Sparks and Tinder

I own an angle grinder. It is a power tool conspicuous in my possession for its disuse. So I am often looking for ways to justify purchasing it years ago. A couple years ago I discovered I could use it to sharpen the blade on my lawnmower.

The edge it creates is determined in part by the steadiness of my hands. With an obvious lack of experience, the result is an imperfect, though passable sharpening. Though not over the moon with the outcome, the part of the process that surprised me what the sparks.

Having little experience sharpening blades or working with metal, the river of sparks created caught me off guard. As soon as the course disc encounters the metal blade, a glimmering jet jumps to life. But there is a congruent phenomenon in human relationships that should have made me better prepared.

“As iron sharpens iron, so one person sharpens another.”

Proverbs 27:17

The proverb is a simple physical analogy that describes our relationships. But my ignorance of sharpening work might have been informed by some emotional intelligence. When two people, even the best of friends (perhaps especially them), seek to push each other further in their understanding or character or skills, sparks will fly. Call a friend out when they are straying from what you know is a good path for life, and the intensity of the reaction is usually proportional to how close you two are. The harder you press the grinder into the metal, the more friction is created.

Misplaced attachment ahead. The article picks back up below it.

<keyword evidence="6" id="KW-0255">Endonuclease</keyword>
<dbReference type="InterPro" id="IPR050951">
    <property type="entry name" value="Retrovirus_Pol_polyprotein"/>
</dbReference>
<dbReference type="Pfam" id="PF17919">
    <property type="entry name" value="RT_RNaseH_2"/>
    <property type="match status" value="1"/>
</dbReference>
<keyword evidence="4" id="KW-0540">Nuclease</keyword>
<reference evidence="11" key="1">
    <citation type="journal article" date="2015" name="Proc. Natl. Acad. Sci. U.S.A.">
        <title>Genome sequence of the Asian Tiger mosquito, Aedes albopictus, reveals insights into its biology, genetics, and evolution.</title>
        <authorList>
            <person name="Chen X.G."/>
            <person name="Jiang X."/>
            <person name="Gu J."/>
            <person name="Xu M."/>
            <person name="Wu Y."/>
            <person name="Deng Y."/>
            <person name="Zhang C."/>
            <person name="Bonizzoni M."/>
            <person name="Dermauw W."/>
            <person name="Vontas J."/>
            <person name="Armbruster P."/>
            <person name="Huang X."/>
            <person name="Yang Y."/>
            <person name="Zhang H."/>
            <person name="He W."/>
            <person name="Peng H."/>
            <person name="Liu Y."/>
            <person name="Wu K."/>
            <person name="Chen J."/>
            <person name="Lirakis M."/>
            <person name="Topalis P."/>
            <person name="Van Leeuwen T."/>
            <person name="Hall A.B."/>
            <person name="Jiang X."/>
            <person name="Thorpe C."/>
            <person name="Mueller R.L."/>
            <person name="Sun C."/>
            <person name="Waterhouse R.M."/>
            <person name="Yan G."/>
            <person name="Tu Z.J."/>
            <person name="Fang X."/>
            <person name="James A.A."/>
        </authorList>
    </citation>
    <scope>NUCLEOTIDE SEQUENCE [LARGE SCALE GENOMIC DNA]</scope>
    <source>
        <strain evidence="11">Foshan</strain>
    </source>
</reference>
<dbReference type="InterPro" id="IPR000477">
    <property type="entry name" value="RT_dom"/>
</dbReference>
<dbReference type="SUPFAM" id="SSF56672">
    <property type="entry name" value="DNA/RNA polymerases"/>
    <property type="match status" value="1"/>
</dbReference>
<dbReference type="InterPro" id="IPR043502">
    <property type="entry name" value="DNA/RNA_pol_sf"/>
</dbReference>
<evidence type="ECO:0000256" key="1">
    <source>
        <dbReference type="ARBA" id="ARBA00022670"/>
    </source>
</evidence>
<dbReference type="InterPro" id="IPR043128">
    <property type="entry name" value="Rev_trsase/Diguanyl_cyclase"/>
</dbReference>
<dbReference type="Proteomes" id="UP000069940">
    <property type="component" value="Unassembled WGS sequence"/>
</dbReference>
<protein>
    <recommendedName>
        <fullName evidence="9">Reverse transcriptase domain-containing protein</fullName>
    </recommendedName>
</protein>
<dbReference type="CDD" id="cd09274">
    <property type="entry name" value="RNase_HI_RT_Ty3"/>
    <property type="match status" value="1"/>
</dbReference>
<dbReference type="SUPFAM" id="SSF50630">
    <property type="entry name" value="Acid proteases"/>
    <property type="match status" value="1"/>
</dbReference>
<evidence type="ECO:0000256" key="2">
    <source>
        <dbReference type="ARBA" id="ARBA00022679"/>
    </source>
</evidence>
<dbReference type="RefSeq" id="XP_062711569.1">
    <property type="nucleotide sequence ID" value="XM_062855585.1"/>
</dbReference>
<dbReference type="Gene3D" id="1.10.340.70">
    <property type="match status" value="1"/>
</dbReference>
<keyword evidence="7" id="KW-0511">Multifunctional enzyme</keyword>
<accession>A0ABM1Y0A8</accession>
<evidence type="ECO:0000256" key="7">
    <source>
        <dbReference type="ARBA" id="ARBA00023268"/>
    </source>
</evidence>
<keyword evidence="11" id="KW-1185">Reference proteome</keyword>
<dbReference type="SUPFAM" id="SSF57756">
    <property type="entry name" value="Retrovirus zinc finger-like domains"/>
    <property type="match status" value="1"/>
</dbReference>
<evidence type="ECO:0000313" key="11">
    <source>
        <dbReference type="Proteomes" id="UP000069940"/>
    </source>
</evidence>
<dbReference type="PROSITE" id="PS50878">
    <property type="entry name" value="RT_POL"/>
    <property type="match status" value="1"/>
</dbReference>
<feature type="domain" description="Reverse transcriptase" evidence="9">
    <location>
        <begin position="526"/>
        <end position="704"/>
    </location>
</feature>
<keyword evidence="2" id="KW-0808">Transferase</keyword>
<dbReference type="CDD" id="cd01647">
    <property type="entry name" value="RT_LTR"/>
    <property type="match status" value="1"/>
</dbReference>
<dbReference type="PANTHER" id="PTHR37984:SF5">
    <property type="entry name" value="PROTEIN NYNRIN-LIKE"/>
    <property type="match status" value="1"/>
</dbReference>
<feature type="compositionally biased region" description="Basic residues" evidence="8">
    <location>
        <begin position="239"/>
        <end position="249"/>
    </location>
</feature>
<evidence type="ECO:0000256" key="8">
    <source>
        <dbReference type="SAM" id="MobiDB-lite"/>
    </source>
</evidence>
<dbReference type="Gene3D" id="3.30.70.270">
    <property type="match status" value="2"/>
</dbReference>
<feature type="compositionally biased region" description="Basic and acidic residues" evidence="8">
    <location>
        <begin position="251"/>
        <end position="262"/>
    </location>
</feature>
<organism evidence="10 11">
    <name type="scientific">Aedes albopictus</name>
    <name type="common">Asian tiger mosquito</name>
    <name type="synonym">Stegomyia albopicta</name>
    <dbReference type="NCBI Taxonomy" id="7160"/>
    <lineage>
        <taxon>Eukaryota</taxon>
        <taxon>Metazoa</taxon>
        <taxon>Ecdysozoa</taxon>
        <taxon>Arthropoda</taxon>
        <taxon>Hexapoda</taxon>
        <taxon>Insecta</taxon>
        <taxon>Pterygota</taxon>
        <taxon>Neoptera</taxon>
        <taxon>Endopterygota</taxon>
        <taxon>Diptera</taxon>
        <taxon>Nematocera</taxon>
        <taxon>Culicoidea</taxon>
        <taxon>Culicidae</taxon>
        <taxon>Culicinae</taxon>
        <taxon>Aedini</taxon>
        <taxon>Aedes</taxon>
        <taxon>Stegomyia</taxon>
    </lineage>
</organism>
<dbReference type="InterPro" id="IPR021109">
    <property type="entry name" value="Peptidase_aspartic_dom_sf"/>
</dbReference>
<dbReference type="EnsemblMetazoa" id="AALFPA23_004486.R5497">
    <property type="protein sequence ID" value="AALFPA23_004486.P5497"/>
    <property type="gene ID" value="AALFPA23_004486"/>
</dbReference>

Suppressing my testosterone, I had actually read the safety manual for the angle grinder before I started. It had some good advice. Clear the area of any combustible material. Though a prodigious quantity of small fires was essentially produced, it found no fuel available. We might take similar heed to safety in our relationships.

“Do not let the sun go down while you are still angry…”

Ephesians 4:26

If there are festering wounds, unforgiven wrongs, or open lies present in a relationship, beware. These things can catch fire. Often in moments of well intentioned encouragement. We challenge a friend to higher morals, and they recall one of our own failings, which we had tried to sweep under the rug.

So I cleaned out my garage a bit before I started. So pick that plank of your eye before you get the speck in your friend’s.

Lord, search me and know me. Point out any wayward bent in me.

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